- Obama military strategy too weak for future security, panel reports
- Sen. Tom Coburn vows to slow down budget-busting bills ahead of recess
- Obama fantasizes about more executive power, signs new order on federal contractors
- Clintons call Klein, Halper, Kessler ‘a Hat Trick of despicable actors’: report
- Boehner accuses Obama of ‘legacy of lawlessness’
- Pro-marijuana group claims responsibility for Brooklyn Bridge flag swap
- Young adults shun Obamacare mostly due to cost: survey
- Stabbing attack on transgender girl, 15, was ‘bias motivated,’ police say
- LGBT adults still lean overwhelmingly toward Democratic Party
- Lawmakers rattled by Syria genocide horrors, call on Obama to act
Feds reach out to kids over online predators
Question of the Day
SANTA ANA, Calif. (AP) - Federal agents are reaching out to children to get them to use street smarts online in a nationwide push to prevent sexual exploitation cases.
Immigration and Customs Enforcement will send agents to school auditoriums and community centers across the country to teach teens and tweens - and their parents - how to be safer online and steer clear of Internet predators amid a rise in cases involving the sexual exploitation of children.
Authorities hope the effort being launched on Tuesday will educate the young, savvy Internet users and encourage them to turn to law enforcement since it only takes one child stepping forward to unravel a network of predators that could be preying on scores of victims in a so-called sextortion case.
“What is horrifying about that is many, many of these children are not stepping forward and saying they’re being extorted by somebody because they’re in fear,” said Patrick Redling, chief of ICE’s Child Exploitation Investigations division. “By actually putting a face to law enforcement that is working these types of crimes, we are very confident that more kids will come forward.”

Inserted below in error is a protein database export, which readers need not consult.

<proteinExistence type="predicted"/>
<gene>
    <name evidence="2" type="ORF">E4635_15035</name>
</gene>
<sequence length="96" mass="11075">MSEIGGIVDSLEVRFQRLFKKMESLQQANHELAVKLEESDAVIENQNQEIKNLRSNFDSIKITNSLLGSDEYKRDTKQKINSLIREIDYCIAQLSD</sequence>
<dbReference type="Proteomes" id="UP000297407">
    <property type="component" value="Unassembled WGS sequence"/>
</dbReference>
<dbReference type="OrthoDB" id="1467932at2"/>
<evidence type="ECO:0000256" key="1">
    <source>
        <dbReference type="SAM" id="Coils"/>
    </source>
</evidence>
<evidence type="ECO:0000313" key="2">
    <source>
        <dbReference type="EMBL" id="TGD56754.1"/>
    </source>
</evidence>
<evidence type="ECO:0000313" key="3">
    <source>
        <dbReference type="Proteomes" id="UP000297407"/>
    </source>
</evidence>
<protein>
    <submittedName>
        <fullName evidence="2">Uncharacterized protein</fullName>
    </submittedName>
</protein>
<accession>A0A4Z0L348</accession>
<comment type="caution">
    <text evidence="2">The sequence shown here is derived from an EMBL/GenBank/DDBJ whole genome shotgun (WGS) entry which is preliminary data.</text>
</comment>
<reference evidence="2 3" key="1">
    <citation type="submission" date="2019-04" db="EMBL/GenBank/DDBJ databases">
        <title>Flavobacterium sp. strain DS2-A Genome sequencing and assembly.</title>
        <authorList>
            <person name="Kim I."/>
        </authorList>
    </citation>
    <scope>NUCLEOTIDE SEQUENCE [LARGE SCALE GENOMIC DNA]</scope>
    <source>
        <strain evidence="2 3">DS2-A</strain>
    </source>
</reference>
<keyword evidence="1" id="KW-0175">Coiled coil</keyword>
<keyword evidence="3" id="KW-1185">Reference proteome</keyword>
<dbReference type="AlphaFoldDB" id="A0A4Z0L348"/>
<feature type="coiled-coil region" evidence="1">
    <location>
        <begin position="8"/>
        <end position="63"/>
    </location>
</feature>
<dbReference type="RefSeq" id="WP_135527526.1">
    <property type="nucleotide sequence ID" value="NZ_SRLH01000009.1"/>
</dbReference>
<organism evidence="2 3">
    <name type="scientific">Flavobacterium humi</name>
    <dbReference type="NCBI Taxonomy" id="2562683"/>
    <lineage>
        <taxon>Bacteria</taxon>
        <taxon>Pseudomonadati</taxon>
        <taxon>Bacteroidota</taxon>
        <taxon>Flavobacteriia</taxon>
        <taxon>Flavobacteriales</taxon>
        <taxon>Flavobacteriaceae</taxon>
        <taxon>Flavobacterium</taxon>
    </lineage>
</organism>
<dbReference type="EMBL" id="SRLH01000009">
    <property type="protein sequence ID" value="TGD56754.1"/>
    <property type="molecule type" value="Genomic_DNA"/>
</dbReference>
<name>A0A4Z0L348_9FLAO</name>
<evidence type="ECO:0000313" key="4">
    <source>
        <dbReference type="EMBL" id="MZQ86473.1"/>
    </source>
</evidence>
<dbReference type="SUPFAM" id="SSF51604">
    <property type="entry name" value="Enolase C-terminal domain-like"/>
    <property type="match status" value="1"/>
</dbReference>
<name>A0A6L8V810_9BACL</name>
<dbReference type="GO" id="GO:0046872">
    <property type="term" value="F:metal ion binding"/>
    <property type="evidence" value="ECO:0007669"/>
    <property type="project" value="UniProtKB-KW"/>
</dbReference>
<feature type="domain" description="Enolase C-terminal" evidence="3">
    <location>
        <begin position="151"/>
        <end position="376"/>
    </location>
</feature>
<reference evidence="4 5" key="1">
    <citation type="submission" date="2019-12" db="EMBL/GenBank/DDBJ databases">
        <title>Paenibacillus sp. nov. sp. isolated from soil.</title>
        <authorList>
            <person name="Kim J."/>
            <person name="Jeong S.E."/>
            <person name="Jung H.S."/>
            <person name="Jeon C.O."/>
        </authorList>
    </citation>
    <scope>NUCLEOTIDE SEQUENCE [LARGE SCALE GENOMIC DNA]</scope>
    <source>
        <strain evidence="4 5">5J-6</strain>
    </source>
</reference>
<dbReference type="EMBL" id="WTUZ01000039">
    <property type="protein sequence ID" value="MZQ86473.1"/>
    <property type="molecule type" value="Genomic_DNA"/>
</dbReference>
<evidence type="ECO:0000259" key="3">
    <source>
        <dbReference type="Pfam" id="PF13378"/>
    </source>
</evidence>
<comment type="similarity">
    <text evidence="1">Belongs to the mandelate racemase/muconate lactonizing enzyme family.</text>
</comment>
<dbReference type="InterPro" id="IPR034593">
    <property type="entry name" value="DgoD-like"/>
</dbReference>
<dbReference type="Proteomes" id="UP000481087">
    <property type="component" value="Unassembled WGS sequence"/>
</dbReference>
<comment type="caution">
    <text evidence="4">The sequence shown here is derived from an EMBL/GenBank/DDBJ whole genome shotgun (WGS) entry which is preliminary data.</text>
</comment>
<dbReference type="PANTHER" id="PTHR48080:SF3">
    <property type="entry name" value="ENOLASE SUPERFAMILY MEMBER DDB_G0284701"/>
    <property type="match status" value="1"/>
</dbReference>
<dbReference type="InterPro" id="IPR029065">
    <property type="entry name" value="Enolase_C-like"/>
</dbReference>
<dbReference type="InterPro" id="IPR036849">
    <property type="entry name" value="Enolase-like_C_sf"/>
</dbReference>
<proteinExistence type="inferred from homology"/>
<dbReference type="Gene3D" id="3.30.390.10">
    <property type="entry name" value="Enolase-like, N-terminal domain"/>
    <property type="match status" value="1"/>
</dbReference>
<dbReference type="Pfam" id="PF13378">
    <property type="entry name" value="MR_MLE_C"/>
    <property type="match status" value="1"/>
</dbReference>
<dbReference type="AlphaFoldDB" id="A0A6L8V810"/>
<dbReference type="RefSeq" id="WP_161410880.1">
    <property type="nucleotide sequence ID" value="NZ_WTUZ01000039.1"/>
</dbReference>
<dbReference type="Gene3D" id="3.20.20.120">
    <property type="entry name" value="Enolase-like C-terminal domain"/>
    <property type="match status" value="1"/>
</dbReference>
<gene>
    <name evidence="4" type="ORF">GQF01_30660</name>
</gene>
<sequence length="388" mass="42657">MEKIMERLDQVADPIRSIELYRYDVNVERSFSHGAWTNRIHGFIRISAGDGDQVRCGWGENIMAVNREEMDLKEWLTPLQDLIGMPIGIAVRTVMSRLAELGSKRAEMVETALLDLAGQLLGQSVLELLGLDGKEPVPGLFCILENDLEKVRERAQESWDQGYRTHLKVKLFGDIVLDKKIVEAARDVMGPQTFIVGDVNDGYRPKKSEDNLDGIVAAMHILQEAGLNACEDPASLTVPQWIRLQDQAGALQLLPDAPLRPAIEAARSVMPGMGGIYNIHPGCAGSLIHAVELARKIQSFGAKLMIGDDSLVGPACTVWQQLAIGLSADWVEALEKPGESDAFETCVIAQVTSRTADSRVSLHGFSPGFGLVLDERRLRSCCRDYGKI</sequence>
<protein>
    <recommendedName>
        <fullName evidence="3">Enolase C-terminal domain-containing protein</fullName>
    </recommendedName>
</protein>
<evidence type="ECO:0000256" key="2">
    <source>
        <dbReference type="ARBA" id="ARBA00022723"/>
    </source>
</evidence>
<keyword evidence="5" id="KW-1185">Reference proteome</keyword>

It is the agency’s first concerted push to reach out to kids nationwide to promote cybersafety. The effort is a partnership between the homeland security agents who investigate online predators and the National Center for Missing & Exploited Children, which has been urging Internet safety for more than a decade.
Since 1998, the National Center has received 2.3 million reports of dissemination of child pornography or other forms of online sexual exploitation of children, half a million of them in the last year, said John Ryan, the center’s president.
“The urgency to develop and deliver these prevention programs in these communities, particularly through the school system and particularly at an early age, has never been more important,” he said.
Under the so-called iGuardian program, federal agents will hold workshops at schools and community organizations upon request and dole out colorful trading cards featuring super hero-style characters to grab kids’ attention. They will also speak with parents about how they can guide their children in an era where Internet access is ubiquitous amid expanding wireless networks and shrinking computer devices.
Kirsten Penrose, who attended a session in Orange County, said the workshop taught her how predators use online family photos to stalk potential victims and how she can spot signs of trouble on her phone.
“For me to be aware of it and to know what to kind of look for now gives me some peace,” said Penrose, who has two teenage children. “There’s crazy people out there everywhere and they have more access than ever.”
TWT Video Picks
Pretending to be what they're not only goes so far for politicians
- Inside the Ring: Israel surprised by Hamas tunnel network
- Army's 3-D printed bombs to create 'a whole new universe' of lethal capabilities
- Chicken pox outbreak puts illegal immigrant facility on lockdown
- CRUZ: A tale of two hospitals: One in Israel, one in Gaza
- GOP leaders delay border bill, leave Obama in control
- Israel surprised by Hamas tunnel network
- Report: 40% of weapons sent to Afghanistan are unaccounted for
- CIA admits improperly hacking Senate computers in search of Bush-era information
- Colorado poll shows women tuning out Democrats' 'war on women' strategy
- 3 African leaders cancel trip to U.S. over Ebola outbreak; Obama still plans summit
Obama's biggest White House 'fails'
Celebrities turned politicians
Athletes turned actors
20 gadgets that changed the world